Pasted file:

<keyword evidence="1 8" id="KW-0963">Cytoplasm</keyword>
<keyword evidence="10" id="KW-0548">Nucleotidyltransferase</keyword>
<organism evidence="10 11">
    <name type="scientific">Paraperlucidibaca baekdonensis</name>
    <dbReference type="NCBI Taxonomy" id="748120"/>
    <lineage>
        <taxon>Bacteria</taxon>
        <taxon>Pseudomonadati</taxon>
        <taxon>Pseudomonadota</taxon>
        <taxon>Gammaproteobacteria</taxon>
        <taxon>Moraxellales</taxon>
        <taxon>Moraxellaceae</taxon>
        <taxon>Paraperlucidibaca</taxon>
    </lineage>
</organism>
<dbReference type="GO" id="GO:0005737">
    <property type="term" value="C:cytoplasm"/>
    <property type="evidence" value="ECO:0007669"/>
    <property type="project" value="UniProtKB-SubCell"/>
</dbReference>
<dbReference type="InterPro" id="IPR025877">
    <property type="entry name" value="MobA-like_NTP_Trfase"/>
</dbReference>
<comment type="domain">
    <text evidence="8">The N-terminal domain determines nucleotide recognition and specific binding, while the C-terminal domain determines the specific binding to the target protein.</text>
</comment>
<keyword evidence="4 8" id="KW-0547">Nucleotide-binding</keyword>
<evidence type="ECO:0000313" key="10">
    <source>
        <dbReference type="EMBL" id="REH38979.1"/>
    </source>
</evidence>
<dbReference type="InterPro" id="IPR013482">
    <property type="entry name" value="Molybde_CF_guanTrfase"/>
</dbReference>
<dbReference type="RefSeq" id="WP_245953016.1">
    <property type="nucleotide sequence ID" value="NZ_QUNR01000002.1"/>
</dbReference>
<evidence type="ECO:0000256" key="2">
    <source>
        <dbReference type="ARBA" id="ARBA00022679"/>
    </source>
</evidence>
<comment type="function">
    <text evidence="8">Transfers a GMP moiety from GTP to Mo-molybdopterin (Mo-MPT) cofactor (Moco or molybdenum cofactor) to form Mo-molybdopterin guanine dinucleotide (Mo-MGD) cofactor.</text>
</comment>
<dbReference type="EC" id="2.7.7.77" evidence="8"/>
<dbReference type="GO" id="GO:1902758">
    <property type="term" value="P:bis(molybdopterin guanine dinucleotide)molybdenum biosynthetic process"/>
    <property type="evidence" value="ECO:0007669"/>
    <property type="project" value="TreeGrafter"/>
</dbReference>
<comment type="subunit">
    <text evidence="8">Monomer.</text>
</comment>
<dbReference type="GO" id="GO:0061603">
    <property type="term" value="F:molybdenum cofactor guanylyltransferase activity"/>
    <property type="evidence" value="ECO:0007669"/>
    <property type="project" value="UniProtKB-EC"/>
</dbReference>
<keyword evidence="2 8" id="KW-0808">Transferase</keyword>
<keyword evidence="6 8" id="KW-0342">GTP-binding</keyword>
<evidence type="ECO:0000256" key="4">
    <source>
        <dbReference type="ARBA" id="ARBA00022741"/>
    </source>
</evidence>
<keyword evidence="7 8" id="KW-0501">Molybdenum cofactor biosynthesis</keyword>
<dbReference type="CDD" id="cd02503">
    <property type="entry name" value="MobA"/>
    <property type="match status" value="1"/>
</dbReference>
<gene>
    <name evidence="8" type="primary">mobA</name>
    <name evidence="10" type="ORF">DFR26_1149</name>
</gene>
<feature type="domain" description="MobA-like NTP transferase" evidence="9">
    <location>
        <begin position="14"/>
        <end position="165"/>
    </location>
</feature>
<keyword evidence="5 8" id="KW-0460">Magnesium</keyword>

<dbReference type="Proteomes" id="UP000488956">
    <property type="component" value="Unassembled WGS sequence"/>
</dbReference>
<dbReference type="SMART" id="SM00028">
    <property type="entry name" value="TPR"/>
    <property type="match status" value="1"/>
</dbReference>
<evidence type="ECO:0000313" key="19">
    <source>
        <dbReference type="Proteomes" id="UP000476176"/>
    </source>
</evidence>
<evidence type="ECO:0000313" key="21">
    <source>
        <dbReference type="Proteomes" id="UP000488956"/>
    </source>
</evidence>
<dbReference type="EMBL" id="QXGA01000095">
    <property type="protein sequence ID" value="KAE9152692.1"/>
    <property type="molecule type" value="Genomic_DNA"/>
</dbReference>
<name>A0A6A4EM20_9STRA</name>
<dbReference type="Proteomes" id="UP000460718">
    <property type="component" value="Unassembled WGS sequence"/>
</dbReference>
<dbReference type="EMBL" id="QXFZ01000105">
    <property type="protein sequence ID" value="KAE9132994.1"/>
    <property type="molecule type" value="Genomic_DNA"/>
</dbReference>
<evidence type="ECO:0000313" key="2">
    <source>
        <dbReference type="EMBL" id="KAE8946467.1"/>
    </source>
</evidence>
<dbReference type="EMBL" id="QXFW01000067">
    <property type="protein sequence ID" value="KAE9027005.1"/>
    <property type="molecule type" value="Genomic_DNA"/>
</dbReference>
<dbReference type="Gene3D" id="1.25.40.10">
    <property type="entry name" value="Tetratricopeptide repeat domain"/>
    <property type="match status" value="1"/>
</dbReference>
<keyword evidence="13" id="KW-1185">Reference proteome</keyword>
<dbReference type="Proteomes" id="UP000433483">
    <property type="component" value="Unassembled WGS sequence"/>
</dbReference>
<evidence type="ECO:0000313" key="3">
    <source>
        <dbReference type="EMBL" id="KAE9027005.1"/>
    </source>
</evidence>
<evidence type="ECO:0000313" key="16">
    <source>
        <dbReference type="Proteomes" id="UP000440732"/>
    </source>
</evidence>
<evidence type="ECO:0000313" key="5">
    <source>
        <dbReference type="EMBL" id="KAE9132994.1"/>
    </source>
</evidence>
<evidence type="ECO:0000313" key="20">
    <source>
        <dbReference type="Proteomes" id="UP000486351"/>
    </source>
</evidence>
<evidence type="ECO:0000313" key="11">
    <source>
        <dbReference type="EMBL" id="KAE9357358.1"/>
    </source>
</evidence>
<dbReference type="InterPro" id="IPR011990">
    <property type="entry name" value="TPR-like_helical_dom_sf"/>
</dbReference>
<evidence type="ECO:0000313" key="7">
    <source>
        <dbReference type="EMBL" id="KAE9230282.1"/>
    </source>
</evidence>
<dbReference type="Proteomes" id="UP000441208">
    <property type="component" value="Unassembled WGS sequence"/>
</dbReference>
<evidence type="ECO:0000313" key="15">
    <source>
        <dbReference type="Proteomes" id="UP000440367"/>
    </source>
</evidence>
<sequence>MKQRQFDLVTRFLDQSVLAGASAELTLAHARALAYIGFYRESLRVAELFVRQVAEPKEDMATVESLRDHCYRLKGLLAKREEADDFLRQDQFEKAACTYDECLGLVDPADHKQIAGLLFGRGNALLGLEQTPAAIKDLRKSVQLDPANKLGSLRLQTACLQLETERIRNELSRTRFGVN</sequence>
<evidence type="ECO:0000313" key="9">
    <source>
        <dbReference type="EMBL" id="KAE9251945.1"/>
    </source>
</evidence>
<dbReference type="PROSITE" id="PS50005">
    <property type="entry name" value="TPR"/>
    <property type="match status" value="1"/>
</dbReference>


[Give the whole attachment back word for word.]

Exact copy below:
<keyword evidence="1 8" id="KW-0963">Cytoplasm</keyword>
<keyword evidence="10" id="KW-0548">Nucleotidyltransferase</keyword>
<organism evidence="10 11">
    <name type="scientific">Paraperlucidibaca baekdonensis</name>
    <dbReference type="NCBI Taxonomy" id="748120"/>
    <lineage>
        <taxon>Bacteria</taxon>
        <taxon>Pseudomonadati</taxon>
        <taxon>Pseudomonadota</taxon>
        <taxon>Gammaproteobacteria</taxon>
        <taxon>Moraxellales</taxon>
        <taxon>Moraxellaceae</taxon>
        <taxon>Paraperlucidibaca</taxon>
    </lineage>
</organism>
<dbReference type="GO" id="GO:0005737">
    <property type="term" value="C:cytoplasm"/>
    <property type="evidence" value="ECO:0007669"/>
    <property type="project" value="UniProtKB-SubCell"/>
</dbReference>
<dbReference type="InterPro" id="IPR025877">
    <property type="entry name" value="MobA-like_NTP_Trfase"/>
</dbReference>
<comment type="domain">
    <text evidence="8">The N-terminal domain determines nucleotide recognition and specific binding, while the C-terminal domain determines the specific binding to the target protein.</text>
</comment>
<keyword evidence="4 8" id="KW-0547">Nucleotide-binding</keyword>
<evidence type="ECO:0000313" key="10">
    <source>
        <dbReference type="EMBL" id="REH38979.1"/>
    </source>
</evidence>
<dbReference type="InterPro" id="IPR013482">
    <property type="entry name" value="Molybde_CF_guanTrfase"/>
</dbReference>
<dbReference type="RefSeq" id="WP_245953016.1">
    <property type="nucleotide sequence ID" value="NZ_QUNR01000002.1"/>
</dbReference>
<evidence type="ECO:0000256" key="2">
    <source>
        <dbReference type="ARBA" id="ARBA00022679"/>
    </source>
</evidence>
<comment type="function">
    <text evidence="8">Transfers a GMP moiety from GTP to Mo-molybdopterin (Mo-MPT) cofactor (Moco or molybdenum cofactor) to form Mo-molybdopterin guanine dinucleotide (Mo-MGD) cofactor.</text>
</comment>
<dbReference type="EC" id="2.7.7.77" evidence="8"/>
<dbReference type="GO" id="GO:1902758">
    <property type="term" value="P:bis(molybdopterin guanine dinucleotide)molybdenum biosynthetic process"/>
    <property type="evidence" value="ECO:0007669"/>
    <property type="project" value="TreeGrafter"/>
</dbReference>
<comment type="subunit">
    <text evidence="8">Monomer.</text>
</comment>
<dbReference type="GO" id="GO:0061603">
    <property type="term" value="F:molybdenum cofactor guanylyltransferase activity"/>
    <property type="evidence" value="ECO:0007669"/>
    <property type="project" value="UniProtKB-EC"/>
</dbReference>
<keyword evidence="2 8" id="KW-0808">Transferase</keyword>
<keyword evidence="6 8" id="KW-0342">GTP-binding</keyword>
<evidence type="ECO:0000256" key="4">
    <source>
        <dbReference type="ARBA" id="ARBA00022741"/>
    </source>
</evidence>
<keyword evidence="7 8" id="KW-0501">Molybdenum cofactor biosynthesis</keyword>
<dbReference type="CDD" id="cd02503">
    <property type="entry name" value="MobA"/>
    <property type="match status" value="1"/>
</dbReference>
<gene>
    <name evidence="8" type="primary">mobA</name>
    <name evidence="10" type="ORF">DFR26_1149</name>
</gene>
<feature type="domain" description="MobA-like NTP transferase" evidence="9">
    <location>
        <begin position="14"/>
        <end position="165"/>
    </location>
</feature>
<keyword evidence="5 8" id="KW-0460">Magnesium</keyword>

<dbReference type="Proteomes" id="UP000488956">
    <property type="component" value="Unassembled WGS sequence"/>
</dbReference>
<dbReference type="SMART" id="SM00028">
    <property type="entry name" value="TPR"/>
    <property type="match status" value="1"/>
</dbReference>
<evidence type="ECO:0000313" key="19">
    <source>
        <dbReference type="Proteomes" id="UP000476176"/>
    </source>
</evidence>
<evidence type="ECO:0000313" key="21">
    <source>
        <dbReference type="Proteomes" id="UP000488956"/>
    </source>
</evidence>
<dbReference type="EMBL" id="QXGA01000095">
    <property type="protein sequence ID" value="KAE9152692.1"/>
    <property type="molecule type" value="Genomic_DNA"/>
</dbReference>
<name>A0A6A4EM20_9STRA</name>
<dbReference type="Proteomes" id="UP000460718">
    <property type="component" value="Unassembled WGS sequence"/>
</dbReference>
<dbReference type="EMBL" id="QXFZ01000105">
    <property type="protein sequence ID" value="KAE9132994.1"/>
    <property type="molecule type" value="Genomic_DNA"/>
</dbReference>
<evidence type="ECO:0000313" key="2">
    <source>
        <dbReference type="EMBL" id="KAE8946467.1"/>
    </source>
</evidence>
<dbReference type="EMBL" id="QXFW01000067">
    <property type="protein sequence ID" value="KAE9027005.1"/>
    <property type="molecule type" value="Genomic_DNA"/>
</dbReference>
<dbReference type="Gene3D" id="1.25.40.10">
    <property type="entry name" value="Tetratricopeptide repeat domain"/>
    <property type="match status" value="1"/>
</dbReference>
<keyword evidence="13" id="KW-1185">Reference proteome</keyword>
<dbReference type="Proteomes" id="UP000433483">
    <property type="component" value="Unassembled WGS sequence"/>
</dbReference>
<evidence type="ECO:0000313" key="3">
    <source>
        <dbReference type="EMBL" id="KAE9027005.1"/>
    </source>
</evidence>
<evidence type="ECO:0000313" key="16">
    <source>
        <dbReference type="Proteomes" id="UP000440732"/>
    </source>
</evidence>
<evidence type="ECO:0000313" key="5">
    <source>
        <dbReference type="EMBL" id="KAE9132994.1"/>
    </source>
</evidence>
<evidence type="ECO:0000313" key="20">
    <source>
        <dbReference type="Proteomes" id="UP000486351"/>
    </source>
</evidence>
<evidence type="ECO:0000313" key="11">
    <source>
        <dbReference type="EMBL" id="KAE9357358.1"/>
    </source>
</evidence>
<dbReference type="InterPro" id="IPR011990">
    <property type="entry name" value="TPR-like_helical_dom_sf"/>
</dbReference>
<evidence type="ECO:0000313" key="7">
    <source>
        <dbReference type="EMBL" id="KAE9230282.1"/>
    </source>
</evidence>
<dbReference type="Proteomes" id="UP000441208">
    <property type="component" value="Unassembled WGS sequence"/>
</dbReference>
<evidence type="ECO:0000313" key="15">
    <source>
        <dbReference type="Proteomes" id="UP000440367"/>
    </source>
</evidence>
<sequence>MKQRQFDLVTRFLDQSVLAGASAELTLAHARALAYIGFYRESLRVAELFVRQVAEPKEDMATVESLRDHCYRLKGLLAKREEADDFLRQDQFEKAACTYDECLGLVDPADHKQIAGLLFGRGNALLGLEQTPAAIKDLRKSVQLDPANKLGSLRLQTACLQLETERIRNELSRTRFGVN</sequence>
<evidence type="ECO:0000313" key="9">
    <source>
        <dbReference type="EMBL" id="KAE9251945.1"/>
    </source>
</evidence>
<dbReference type="PROSITE" id="PS50005">
    <property type="entry name" value="TPR"/>
    <property type="match status" value="1"/>
</dbReference>